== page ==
| Quote #4
[The officer:] "I can see him, our good Commandant, pushing his chair away immediately and rushing onto the balcony, I can see his ladies streaming out after him, I can hear his voice – the ladies call it a voice of thunder – well, and this is what he says: 'A famous Western investigator, sent out to study criminal procedure in all the countries of the world, has just said that our old tradition of administering justice is inhumane. Such a verdict from such a personality makes it impossible for me to countenance these methods any longer.'" (25)
This is where we learn that the explorer is actually engaged in a far-reaching effort to observe other justice systems. It also makes clear that his prestige stems from the fact that he's from "the West," which has more enlightened, more modern, standards of justice and humaneness. The new Commandant hopes to use that to attack the old traditions of the colony.
| Quote #5
If the judicial procedure which the officer cherished were really so near its end – possibly as a result of his own intervention, as to which he felt himself pledged – then the officer was doing the right thing; in his place the explorer would not have acted otherwise. (42)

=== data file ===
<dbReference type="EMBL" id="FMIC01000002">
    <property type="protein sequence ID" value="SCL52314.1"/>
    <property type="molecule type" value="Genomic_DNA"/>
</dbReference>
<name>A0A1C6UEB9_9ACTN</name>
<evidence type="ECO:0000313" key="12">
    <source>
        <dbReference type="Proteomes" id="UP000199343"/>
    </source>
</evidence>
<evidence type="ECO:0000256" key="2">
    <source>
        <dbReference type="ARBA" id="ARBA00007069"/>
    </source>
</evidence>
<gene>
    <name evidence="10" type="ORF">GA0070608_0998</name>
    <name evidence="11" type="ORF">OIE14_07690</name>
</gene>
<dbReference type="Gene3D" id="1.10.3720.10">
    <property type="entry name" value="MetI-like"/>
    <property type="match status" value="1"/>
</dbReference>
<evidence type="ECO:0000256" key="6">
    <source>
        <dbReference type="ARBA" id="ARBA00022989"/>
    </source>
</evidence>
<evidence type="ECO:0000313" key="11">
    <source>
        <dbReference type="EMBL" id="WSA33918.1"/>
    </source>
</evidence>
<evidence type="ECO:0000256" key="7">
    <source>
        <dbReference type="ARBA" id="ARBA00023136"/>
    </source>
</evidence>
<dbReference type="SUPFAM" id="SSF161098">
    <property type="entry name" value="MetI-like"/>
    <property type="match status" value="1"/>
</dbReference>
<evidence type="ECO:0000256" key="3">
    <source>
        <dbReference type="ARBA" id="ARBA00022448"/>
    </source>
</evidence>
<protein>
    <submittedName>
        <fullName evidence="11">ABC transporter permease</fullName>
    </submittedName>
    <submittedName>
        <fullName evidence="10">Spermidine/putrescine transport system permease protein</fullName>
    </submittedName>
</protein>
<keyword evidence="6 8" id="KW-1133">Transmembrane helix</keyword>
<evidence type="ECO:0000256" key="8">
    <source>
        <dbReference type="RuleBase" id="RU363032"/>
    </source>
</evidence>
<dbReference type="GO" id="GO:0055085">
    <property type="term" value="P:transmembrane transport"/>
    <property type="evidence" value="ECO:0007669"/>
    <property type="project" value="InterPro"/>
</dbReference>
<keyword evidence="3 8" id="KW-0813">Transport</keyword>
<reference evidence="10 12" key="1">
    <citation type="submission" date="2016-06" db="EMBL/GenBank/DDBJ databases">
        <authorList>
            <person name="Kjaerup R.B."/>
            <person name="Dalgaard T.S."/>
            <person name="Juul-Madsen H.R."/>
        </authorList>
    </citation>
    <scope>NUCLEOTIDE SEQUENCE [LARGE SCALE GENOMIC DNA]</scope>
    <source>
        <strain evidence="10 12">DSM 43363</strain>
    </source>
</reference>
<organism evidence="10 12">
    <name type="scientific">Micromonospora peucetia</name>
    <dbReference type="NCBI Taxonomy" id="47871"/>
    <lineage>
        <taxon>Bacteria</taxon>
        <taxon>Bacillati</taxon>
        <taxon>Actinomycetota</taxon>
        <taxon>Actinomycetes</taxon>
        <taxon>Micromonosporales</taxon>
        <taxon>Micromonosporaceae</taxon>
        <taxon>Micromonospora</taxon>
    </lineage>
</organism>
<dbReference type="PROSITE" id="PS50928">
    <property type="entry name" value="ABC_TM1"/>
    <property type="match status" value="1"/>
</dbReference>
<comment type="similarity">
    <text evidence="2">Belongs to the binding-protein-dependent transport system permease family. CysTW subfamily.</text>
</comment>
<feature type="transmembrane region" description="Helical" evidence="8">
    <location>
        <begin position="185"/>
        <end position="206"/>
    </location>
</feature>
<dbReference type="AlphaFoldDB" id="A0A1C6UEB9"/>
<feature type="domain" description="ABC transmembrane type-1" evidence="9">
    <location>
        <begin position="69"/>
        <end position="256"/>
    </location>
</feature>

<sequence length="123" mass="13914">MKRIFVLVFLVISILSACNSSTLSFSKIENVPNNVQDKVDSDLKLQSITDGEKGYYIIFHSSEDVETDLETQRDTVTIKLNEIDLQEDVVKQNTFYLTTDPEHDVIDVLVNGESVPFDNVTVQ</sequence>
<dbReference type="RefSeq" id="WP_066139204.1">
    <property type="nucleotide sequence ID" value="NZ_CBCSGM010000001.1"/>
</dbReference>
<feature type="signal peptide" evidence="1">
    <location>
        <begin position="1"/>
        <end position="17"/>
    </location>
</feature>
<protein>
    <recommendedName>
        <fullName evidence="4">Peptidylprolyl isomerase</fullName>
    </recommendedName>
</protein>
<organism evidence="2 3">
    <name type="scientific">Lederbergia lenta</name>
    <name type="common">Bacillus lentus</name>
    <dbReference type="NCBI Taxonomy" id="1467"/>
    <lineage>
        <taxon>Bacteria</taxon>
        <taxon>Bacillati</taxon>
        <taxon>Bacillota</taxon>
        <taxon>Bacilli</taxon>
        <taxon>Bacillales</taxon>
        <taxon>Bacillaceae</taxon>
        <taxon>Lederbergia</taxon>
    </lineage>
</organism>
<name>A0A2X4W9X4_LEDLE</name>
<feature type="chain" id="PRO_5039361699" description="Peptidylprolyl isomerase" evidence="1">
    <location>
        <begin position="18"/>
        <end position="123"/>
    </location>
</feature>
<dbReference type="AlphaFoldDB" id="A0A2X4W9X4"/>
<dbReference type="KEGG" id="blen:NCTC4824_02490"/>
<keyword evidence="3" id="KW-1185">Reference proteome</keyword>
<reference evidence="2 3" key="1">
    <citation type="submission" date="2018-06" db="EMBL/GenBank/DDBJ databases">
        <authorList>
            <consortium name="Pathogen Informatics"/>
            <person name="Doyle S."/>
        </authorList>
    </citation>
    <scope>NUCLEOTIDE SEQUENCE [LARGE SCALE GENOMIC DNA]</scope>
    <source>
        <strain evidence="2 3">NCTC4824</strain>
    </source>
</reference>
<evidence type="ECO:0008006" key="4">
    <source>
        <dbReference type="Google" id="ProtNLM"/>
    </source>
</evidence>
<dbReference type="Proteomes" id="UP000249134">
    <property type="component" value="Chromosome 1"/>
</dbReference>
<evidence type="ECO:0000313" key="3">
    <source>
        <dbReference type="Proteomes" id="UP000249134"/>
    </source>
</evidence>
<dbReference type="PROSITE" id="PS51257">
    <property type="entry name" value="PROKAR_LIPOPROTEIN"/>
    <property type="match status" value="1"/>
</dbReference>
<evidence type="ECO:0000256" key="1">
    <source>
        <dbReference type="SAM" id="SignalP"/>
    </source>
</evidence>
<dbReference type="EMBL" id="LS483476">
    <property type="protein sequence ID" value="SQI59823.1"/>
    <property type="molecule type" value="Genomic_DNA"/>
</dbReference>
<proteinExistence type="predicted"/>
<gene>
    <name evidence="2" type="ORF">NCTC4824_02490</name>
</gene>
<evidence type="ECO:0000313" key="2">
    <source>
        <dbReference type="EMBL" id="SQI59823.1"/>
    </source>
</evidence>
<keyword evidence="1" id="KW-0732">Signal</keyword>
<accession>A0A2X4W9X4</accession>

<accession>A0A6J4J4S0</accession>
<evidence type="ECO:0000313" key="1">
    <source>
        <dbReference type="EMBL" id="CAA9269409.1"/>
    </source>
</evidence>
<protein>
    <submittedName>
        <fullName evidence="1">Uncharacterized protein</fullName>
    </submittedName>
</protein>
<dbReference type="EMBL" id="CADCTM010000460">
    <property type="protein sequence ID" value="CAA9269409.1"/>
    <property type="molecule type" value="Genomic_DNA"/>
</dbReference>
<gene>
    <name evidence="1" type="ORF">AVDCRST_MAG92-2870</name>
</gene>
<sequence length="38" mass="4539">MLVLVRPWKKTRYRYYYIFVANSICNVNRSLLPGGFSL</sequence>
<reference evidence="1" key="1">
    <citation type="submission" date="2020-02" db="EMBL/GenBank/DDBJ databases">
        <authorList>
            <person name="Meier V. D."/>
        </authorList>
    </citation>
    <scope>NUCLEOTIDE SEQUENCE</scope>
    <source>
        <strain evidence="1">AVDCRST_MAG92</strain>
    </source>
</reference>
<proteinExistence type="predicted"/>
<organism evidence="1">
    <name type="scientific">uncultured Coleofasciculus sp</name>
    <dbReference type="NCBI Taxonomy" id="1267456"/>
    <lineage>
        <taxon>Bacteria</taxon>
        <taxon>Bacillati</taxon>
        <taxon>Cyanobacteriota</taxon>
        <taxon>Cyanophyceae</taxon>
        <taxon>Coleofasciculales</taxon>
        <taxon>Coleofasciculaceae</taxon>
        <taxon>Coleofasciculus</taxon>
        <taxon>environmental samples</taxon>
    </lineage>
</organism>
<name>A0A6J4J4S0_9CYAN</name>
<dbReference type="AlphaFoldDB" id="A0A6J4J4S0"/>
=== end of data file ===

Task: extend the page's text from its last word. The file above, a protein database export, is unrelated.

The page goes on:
The explorer admires the depth of the officer's dedication to his tradition, even if he finds the tradition barbaric. Does that mean he's started to become convinced by it, or does the explorer just admire any person who clings strongly to their beliefs? This passage leaves open the question of whether the explorer feels himself guilty in some way for destroying the officer's tradition, or whether he does not.
| Quote #6
"It's a foreigner," ran the whisper around him, "he wants to see the grave." (43)
The explorer is identified by the other people of the colony as a foreigner when he goes to see the commandant's grave. It seems as if they want to show him that they themselves find their own former tradition and past ridiculous, and want him to support them in that.